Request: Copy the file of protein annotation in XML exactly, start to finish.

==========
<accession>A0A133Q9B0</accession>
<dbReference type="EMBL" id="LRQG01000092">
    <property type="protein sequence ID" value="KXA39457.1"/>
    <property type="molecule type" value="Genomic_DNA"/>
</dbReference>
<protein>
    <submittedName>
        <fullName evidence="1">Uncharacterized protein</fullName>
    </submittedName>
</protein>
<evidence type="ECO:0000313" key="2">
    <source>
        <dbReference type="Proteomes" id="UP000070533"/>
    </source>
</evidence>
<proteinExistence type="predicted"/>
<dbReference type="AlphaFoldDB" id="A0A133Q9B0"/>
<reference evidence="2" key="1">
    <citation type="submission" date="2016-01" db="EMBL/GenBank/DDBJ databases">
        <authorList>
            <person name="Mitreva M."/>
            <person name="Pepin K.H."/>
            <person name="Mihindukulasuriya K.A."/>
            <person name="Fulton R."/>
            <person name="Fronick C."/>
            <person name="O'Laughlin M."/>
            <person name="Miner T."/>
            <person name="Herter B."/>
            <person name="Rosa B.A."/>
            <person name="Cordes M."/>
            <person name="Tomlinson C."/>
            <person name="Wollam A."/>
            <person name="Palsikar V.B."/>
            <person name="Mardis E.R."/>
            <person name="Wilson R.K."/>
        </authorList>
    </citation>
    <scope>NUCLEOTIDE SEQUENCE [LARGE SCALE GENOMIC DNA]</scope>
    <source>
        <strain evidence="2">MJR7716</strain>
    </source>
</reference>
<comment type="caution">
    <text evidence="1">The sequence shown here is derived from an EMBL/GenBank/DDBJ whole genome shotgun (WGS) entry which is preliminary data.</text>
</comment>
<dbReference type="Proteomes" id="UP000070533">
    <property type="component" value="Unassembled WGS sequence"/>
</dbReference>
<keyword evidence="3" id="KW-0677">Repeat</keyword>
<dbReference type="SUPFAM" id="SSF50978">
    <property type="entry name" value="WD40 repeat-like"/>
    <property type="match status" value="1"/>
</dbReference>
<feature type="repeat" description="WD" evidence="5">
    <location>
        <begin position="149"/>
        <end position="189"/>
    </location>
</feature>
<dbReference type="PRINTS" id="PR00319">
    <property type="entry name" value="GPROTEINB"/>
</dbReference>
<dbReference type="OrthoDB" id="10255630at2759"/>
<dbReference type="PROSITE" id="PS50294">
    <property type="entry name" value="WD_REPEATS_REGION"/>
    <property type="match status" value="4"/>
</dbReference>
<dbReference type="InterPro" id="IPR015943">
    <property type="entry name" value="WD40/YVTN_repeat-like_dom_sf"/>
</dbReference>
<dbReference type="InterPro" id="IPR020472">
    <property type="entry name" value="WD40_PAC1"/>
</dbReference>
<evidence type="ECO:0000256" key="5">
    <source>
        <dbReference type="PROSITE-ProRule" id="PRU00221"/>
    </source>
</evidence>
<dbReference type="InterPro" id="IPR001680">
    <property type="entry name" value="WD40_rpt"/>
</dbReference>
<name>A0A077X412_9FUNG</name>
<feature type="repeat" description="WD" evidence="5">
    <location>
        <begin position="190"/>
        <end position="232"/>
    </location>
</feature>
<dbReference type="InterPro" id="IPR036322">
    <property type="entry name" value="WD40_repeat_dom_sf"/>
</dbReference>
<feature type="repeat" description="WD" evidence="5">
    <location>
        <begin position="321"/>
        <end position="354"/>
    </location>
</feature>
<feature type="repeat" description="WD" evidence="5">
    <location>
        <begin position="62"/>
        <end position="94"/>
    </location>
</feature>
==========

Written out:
<accession>A0A133Q9B0</accession>
<dbReference type="EMBL" id="LRQG01000092">
    <property type="protein sequence ID" value="KXA39457.1"/>
    <property type="molecule type" value="Genomic_DNA"/>
</dbReference>
<protein>
    <submittedName>
        <fullName evidence="1">Uncharacterized protein</fullName>
    </submittedName>
</protein>
<evidence type="ECO:0000313" key="2">
    <source>
        <dbReference type="Proteomes" id="UP000070533"/>
    </source>
</evidence>
<proteinExistence type="predicted"/>
<dbReference type="AlphaFoldDB" id="A0A133Q9B0"/>
<reference evidence="2" key="1">
    <citation type="submission" date="2016-01" db="EMBL/GenBank/DDBJ databases">
        <authorList>
            <person name="Mitreva M."/>
            <person name="Pepin K.H."/>
            <person name="Mihindukulasuriya K.A."/>
            <person name="Fulton R."/>
            <person name="Fronick C."/>
            <person name="O'Laughlin M."/>
            <person name="Miner T."/>
            <person name="Herter B."/>
            <person name="Rosa B.A."/>
            <person name="Cordes M."/>
            <person name="Tomlinson C."/>
            <person name="Wollam A."/>
            <person name="Palsikar V.B."/>
            <person name="Mardis E.R."/>
            <person name="Wilson R.K."/>
        </authorList>
    </citation>
    <scope>NUCLEOTIDE SEQUENCE [LARGE SCALE GENOMIC DNA]</scope>
    <source>
        <strain evidence="2">MJR7716</strain>
    </source>
</reference>
<comment type="caution">
    <text evidence="1">The sequence shown here is derived from an EMBL/GenBank/DDBJ whole genome shotgun (WGS) entry which is preliminary data.</text>
</comment>
<dbReference type="Proteomes" id="UP000070533">
    <property type="component" value="Unassembled WGS sequence"/>
</dbReference>
<keyword evidence="3" id="KW-0677">Repeat</keyword>
<dbReference type="SUPFAM" id="SSF50978">
    <property type="entry name" value="WD40 repeat-like"/>
    <property type="match status" value="1"/>
</dbReference>
<feature type="repeat" description="WD" evidence="5">
    <location>
        <begin position="149"/>
        <end position="189"/>
    </location>
</feature>
<dbReference type="PRINTS" id="PR00319">
    <property type="entry name" value="GPROTEINB"/>
</dbReference>
<dbReference type="OrthoDB" id="10255630at2759"/>
<dbReference type="PROSITE" id="PS50294">
    <property type="entry name" value="WD_REPEATS_REGION"/>
    <property type="match status" value="4"/>
</dbReference>
<dbReference type="InterPro" id="IPR015943">
    <property type="entry name" value="WD40/YVTN_repeat-like_dom_sf"/>
</dbReference>
<dbReference type="InterPro" id="IPR020472">
    <property type="entry name" value="WD40_PAC1"/>
</dbReference>
<evidence type="ECO:0000256" key="5">
    <source>
        <dbReference type="PROSITE-ProRule" id="PRU00221"/>
    </source>
</evidence>
<dbReference type="InterPro" id="IPR001680">
    <property type="entry name" value="WD40_rpt"/>
</dbReference>
<name>A0A077X412_9FUNG</name>
<feature type="repeat" description="WD" evidence="5">
    <location>
        <begin position="190"/>
        <end position="232"/>
    </location>
</feature>
<dbReference type="InterPro" id="IPR036322">
    <property type="entry name" value="WD40_repeat_dom_sf"/>
</dbReference>
<feature type="repeat" description="WD" evidence="5">
    <location>
        <begin position="321"/>
        <end position="354"/>
    </location>
</feature>
<feature type="repeat" description="WD" evidence="5">
    <location>
        <begin position="62"/>
        <end position="94"/>
    </location>
</feature>